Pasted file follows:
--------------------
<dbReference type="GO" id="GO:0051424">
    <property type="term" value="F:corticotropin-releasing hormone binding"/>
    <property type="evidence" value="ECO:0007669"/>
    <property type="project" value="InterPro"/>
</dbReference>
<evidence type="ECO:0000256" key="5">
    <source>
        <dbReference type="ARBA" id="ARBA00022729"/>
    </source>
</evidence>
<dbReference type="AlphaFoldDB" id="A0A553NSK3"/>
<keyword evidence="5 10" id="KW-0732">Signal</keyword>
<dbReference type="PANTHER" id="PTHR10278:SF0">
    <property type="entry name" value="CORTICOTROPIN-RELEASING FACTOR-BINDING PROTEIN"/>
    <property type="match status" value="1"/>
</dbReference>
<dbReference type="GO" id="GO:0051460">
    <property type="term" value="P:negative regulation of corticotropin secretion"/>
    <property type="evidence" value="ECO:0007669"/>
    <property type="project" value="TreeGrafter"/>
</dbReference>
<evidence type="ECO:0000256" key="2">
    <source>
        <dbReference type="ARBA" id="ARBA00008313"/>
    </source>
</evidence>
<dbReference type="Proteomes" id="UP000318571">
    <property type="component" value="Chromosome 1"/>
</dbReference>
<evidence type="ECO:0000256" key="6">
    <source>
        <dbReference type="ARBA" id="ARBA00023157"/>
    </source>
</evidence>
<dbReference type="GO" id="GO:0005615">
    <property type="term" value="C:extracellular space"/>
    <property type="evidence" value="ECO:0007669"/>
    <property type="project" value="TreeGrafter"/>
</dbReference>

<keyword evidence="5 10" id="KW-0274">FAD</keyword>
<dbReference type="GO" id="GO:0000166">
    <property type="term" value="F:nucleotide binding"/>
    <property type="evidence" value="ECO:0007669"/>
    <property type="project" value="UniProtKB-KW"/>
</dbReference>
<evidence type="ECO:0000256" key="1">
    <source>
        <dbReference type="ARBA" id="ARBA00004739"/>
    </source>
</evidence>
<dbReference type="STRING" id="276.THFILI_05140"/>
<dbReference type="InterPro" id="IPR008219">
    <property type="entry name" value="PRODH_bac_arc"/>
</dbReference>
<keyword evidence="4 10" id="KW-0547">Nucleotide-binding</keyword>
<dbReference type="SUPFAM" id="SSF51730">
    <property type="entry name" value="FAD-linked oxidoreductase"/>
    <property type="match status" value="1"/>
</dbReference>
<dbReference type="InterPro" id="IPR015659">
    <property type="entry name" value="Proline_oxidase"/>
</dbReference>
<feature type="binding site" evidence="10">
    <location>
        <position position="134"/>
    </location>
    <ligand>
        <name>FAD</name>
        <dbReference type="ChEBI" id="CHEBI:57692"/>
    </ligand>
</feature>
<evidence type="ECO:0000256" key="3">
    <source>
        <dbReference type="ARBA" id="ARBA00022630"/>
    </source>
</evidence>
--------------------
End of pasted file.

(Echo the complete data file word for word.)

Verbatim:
<dbReference type="GO" id="GO:0051424">
    <property type="term" value="F:corticotropin-releasing hormone binding"/>
    <property type="evidence" value="ECO:0007669"/>
    <property type="project" value="InterPro"/>
</dbReference>
<evidence type="ECO:0000256" key="5">
    <source>
        <dbReference type="ARBA" id="ARBA00022729"/>
    </source>
</evidence>
<dbReference type="AlphaFoldDB" id="A0A553NSK3"/>
<keyword evidence="5 10" id="KW-0732">Signal</keyword>
<dbReference type="PANTHER" id="PTHR10278:SF0">
    <property type="entry name" value="CORTICOTROPIN-RELEASING FACTOR-BINDING PROTEIN"/>
    <property type="match status" value="1"/>
</dbReference>
<dbReference type="GO" id="GO:0051460">
    <property type="term" value="P:negative regulation of corticotropin secretion"/>
    <property type="evidence" value="ECO:0007669"/>
    <property type="project" value="TreeGrafter"/>
</dbReference>
<evidence type="ECO:0000256" key="2">
    <source>
        <dbReference type="ARBA" id="ARBA00008313"/>
    </source>
</evidence>
<dbReference type="Proteomes" id="UP000318571">
    <property type="component" value="Chromosome 1"/>
</dbReference>
<evidence type="ECO:0000256" key="6">
    <source>
        <dbReference type="ARBA" id="ARBA00023157"/>
    </source>
</evidence>
<dbReference type="GO" id="GO:0005615">
    <property type="term" value="C:extracellular space"/>
    <property type="evidence" value="ECO:0007669"/>
    <property type="project" value="TreeGrafter"/>
</dbReference>

<keyword evidence="5 10" id="KW-0274">FAD</keyword>
<dbReference type="GO" id="GO:0000166">
    <property type="term" value="F:nucleotide binding"/>
    <property type="evidence" value="ECO:0007669"/>
    <property type="project" value="UniProtKB-KW"/>
</dbReference>
<evidence type="ECO:0000256" key="1">
    <source>
        <dbReference type="ARBA" id="ARBA00004739"/>
    </source>
</evidence>
<dbReference type="STRING" id="276.THFILI_05140"/>
<dbReference type="InterPro" id="IPR008219">
    <property type="entry name" value="PRODH_bac_arc"/>
</dbReference>
<keyword evidence="4 10" id="KW-0547">Nucleotide-binding</keyword>
<dbReference type="SUPFAM" id="SSF51730">
    <property type="entry name" value="FAD-linked oxidoreductase"/>
    <property type="match status" value="1"/>
</dbReference>
<dbReference type="InterPro" id="IPR015659">
    <property type="entry name" value="Proline_oxidase"/>
</dbReference>
<feature type="binding site" evidence="10">
    <location>
        <position position="134"/>
    </location>
    <ligand>
        <name>FAD</name>
        <dbReference type="ChEBI" id="CHEBI:57692"/>
    </ligand>
</feature>
<evidence type="ECO:0000256" key="3">
    <source>
        <dbReference type="ARBA" id="ARBA00022630"/>
    </source>
</evidence>